The tannery had developed an eco-friendly process, allowing the fish skins to be made into leather using only plant-based substances, without any need for the heavy metals commonly employed in the process. All the skins are sourced from strictly controlled and certified sustainable fishing. Supplying the tannery also enables local people in the Amazon basin and around Rio de Janeiro to earn a fairly paid extra income, offering a valuable alternative to rainforest destruction. Strict rules regarding quality, sustainability and fairness also apply at the specialist workshop in northern Italy, where the products are manufactured by skilled craftspeople and the final touches are applied. In line with the motto “STAY REAL, BE TRUE”, the entire value chain of REALTRUE is ecologically sustainable, fair and transparent. High-end luxury products under the sustainability banner? For Caroline Hirt thereʼs no contradiction in this. On the contrary: “Sustainability is also a key issue in the luxury sector. Sustainable products are in vogue, as they are now more important than ever.”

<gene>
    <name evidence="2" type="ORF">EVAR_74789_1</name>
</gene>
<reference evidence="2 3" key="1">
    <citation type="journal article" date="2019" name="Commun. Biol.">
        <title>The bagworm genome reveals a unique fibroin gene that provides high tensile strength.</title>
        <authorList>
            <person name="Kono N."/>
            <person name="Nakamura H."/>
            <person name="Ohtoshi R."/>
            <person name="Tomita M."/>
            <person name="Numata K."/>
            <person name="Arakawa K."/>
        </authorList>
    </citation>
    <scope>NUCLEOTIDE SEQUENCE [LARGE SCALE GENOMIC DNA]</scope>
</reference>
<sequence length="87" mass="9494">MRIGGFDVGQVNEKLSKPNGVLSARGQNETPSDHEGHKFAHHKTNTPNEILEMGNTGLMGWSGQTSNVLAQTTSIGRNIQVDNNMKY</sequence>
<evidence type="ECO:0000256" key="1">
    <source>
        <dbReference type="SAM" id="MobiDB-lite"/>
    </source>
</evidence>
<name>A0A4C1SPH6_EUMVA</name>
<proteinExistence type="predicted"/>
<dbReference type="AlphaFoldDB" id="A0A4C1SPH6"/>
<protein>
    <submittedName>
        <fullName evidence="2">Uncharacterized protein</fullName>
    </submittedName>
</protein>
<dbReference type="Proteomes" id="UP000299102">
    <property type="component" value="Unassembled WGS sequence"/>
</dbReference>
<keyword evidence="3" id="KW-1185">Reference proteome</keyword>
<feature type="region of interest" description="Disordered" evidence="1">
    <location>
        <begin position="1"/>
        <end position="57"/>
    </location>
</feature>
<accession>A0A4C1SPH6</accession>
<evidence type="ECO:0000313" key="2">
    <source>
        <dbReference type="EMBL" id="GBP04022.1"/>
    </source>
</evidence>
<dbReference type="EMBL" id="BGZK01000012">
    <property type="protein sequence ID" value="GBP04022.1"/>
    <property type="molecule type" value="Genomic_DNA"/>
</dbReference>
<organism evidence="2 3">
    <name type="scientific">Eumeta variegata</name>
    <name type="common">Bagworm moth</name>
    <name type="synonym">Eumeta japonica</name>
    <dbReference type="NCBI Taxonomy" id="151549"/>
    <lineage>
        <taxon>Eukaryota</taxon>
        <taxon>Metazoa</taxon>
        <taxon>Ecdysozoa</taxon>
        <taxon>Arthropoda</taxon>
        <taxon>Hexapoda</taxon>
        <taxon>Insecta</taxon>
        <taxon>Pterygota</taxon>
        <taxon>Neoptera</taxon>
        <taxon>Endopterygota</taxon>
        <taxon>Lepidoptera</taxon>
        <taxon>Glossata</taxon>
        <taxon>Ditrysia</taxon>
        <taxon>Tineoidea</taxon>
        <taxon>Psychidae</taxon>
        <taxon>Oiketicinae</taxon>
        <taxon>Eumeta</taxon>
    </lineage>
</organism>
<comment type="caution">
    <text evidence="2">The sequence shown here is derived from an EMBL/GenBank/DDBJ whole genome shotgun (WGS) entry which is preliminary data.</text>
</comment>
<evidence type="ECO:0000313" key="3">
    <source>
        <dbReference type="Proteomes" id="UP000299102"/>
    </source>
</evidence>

Alongside ethical considerations, aesthetic concerns are at the forefront of all REALTRUE limited edition lines. Caroline Hirt flies to Brazil at least twice a year for quality checks and finds her travels serve as inspiration for the colour, structure and design of her products. More frequently still, she visits the manufacturing workshop in northern Italy, where she designs new products and defines suitable leather sections together with the cutter. "It’s the same with Pirarucu skin as with other exotic leathers ― the animal dictates the shape. Working with the fish leather requires skilled craftsmanship. There is no place for mass production at REALTRUE," she explains. The resulting items are a wonder to behold. The designs show off the unique patterning of Pirarucu skin, while the vivid colours call to mind the dazzling beaches and luminous landscapes of Brazil. As the source of inspiration, South America is also referenced in the naming of the products ― names such as Ipanema, Copacabana and Belo Horizonte link back to the creative Brazilian energy that shaped these elegant leather goods. Born in Brazil ― Designed in Switzerland ― Crafted in Italy. For Caroline Hirt, this international liaison is the essence of the brand: “Brazilian creativity and vitality meets Swiss clarity and quality, combined with Italian emotion and craftsmanship. Alongside the interpersonal exchange, the task of bringing together these facets is the most fulfilling aspect of my work.” The exclusive bags, backpacks, shoes and other accessories are sold in selected boutiques, online and at trade fairs. Like any dynamic entrepreneur, Hirt is bursting with ideas for further products, but before these can be realised, REALTRUE must establish itself on the international market. What won’t change though, is Caroline Hirt’s successful formula: She will continue to produce luxurious slow fashion that sets itself apart ― and she will be doing this ASAP: as sustainably as possible. (ls) ― REALTRUE.STORE